The health of sloth populations is wholly dependent on the health of tropical rain forests. But tropical rain forests are at risk of deforestation. Without an abundance of trees, sloths will lose their shelter and food source. When sloths come to the forest floor—which they do once a week to relieve themselves—they are more exposed to predators and can do little to fend them off. [1]

The Sloth Institute Costa Rica is a small, not-for-profit organisation based in Manuel Antonio, close to Manuel Antonio National Park, Costa Rica, dedicated to the rescue and rehabilitation of sloths. It often takes in orphaned or injured sloths, which require care. Through the work of the team, the sloths are rehabilitated and released back into the wild. [2]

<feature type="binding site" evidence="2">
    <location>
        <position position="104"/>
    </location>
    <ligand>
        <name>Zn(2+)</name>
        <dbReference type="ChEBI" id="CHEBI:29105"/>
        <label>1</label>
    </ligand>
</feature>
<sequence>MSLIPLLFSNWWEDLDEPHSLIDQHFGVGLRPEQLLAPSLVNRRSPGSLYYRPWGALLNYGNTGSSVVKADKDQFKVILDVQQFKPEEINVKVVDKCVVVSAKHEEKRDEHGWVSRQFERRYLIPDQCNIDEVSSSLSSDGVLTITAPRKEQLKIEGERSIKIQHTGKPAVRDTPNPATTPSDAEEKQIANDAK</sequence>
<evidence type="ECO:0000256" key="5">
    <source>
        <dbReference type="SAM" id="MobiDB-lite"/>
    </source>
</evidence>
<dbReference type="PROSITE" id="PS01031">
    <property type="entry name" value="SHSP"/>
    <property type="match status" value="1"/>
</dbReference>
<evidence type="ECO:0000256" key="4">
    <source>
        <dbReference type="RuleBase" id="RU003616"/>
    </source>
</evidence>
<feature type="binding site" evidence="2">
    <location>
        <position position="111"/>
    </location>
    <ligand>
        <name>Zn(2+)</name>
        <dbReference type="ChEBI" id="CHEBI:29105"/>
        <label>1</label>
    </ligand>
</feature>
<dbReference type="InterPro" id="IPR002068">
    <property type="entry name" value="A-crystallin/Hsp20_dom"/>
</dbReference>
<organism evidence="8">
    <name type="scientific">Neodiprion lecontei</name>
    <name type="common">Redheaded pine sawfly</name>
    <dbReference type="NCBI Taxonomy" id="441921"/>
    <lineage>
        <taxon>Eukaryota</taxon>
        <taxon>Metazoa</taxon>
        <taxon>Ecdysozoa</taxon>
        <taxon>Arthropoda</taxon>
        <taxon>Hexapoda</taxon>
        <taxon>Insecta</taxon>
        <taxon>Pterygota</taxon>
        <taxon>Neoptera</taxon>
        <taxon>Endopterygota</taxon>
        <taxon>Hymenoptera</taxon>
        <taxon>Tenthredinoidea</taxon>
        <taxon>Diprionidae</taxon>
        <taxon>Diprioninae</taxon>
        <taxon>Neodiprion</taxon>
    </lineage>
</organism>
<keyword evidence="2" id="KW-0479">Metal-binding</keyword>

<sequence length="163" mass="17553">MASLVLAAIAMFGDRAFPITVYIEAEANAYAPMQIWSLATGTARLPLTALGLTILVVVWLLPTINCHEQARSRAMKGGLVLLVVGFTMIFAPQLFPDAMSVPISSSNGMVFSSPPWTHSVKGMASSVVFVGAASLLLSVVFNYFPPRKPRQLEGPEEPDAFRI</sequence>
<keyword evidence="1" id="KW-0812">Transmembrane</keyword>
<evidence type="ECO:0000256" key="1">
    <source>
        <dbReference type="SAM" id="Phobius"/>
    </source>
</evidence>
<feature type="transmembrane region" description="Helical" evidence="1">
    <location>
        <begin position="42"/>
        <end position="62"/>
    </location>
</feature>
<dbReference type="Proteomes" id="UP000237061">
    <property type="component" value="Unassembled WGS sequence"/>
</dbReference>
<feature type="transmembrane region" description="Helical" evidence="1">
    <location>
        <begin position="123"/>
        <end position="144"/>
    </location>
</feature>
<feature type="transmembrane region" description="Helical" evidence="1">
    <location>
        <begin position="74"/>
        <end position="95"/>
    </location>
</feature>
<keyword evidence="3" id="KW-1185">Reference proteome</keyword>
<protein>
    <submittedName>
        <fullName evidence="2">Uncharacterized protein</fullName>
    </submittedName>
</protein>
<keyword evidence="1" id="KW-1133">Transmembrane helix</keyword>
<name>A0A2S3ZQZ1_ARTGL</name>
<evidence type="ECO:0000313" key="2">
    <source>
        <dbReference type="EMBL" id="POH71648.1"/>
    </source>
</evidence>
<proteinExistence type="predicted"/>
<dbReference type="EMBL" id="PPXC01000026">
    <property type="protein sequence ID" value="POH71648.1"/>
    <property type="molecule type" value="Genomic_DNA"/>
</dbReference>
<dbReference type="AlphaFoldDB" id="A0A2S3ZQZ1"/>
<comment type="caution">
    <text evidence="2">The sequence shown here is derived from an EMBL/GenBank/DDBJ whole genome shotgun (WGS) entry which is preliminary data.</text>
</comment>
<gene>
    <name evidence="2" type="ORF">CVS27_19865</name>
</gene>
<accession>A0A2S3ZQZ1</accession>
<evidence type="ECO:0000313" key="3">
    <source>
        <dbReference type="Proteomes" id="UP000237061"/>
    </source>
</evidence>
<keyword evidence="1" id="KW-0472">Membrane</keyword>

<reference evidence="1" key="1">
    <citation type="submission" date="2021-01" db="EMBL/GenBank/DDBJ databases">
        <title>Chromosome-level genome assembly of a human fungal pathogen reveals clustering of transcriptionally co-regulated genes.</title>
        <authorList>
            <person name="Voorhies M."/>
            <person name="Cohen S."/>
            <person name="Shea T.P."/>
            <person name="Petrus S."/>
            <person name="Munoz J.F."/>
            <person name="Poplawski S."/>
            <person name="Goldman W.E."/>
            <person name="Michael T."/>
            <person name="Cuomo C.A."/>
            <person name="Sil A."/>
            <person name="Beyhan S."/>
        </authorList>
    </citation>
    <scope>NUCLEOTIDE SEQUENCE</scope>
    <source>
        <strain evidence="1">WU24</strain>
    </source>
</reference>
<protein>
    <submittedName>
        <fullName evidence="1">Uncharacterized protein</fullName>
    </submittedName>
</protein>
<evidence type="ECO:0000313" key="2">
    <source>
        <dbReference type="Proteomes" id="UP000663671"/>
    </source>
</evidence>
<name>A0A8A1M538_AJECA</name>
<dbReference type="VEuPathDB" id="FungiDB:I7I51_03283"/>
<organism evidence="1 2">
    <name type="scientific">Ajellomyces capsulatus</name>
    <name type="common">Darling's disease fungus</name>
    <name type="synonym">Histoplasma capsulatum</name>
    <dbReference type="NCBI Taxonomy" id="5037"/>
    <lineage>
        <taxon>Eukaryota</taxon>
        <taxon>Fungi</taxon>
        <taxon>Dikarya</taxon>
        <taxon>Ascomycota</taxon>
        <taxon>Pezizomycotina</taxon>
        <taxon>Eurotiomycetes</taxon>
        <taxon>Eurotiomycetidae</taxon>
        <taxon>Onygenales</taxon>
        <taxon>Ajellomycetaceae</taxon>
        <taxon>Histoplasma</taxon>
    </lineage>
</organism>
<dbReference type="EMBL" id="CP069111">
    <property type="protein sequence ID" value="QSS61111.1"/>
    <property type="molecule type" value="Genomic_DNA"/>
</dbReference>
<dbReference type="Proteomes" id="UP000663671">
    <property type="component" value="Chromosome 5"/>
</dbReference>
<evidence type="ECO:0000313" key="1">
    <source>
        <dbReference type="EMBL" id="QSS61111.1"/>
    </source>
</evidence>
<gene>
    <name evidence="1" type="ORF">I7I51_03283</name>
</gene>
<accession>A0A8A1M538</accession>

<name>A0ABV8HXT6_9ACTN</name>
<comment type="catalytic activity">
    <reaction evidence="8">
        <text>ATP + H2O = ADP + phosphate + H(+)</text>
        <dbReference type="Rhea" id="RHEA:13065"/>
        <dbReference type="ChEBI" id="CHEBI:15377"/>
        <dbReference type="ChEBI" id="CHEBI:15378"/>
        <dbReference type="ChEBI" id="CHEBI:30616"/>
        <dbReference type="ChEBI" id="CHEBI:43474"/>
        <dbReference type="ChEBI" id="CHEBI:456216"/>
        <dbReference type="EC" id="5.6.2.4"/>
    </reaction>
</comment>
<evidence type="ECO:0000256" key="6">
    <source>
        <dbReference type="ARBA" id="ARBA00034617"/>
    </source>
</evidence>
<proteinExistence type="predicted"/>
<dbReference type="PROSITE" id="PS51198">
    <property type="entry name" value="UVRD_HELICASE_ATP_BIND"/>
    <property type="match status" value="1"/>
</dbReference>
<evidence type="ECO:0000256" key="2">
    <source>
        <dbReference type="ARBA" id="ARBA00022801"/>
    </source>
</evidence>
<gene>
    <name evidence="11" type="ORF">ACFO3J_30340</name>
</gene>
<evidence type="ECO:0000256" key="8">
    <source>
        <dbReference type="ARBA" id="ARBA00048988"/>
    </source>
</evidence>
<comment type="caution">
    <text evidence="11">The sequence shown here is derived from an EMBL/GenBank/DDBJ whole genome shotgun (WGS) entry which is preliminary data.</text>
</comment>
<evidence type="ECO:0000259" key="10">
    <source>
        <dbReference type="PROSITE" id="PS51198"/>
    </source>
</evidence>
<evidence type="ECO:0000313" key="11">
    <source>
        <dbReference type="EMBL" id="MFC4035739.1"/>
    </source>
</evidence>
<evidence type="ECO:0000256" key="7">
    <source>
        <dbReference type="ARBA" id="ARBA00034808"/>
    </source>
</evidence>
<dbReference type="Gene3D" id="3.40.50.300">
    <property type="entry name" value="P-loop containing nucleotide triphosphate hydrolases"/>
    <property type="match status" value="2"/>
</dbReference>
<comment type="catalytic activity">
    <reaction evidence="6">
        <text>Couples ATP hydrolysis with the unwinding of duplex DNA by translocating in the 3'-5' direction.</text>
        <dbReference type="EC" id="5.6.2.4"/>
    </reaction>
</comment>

@sloth.tag started off by a sloth’s lover, Lora and eventually it gained enough attention for her to start a website dedicated to her favorite animal and to help create awareness about Sloths. Part of the profit of the website will go into organizations such as Sloth Sanctuary Costa Rica and The Sloth Conservation Foundation.

Thank you for the support and help us create a better world for the Sloths.

1. Sloth. (n.d.). Retrieved January 20, 2020, from https://www.worldwildlife.org/species/sloth

2. The Sloth Institute Costa Rica. (2019, October 15). Retrieved January 20, 2020, from https://en.wikipedia.org/wiki/The_Sloth_Institute_Costa_Rica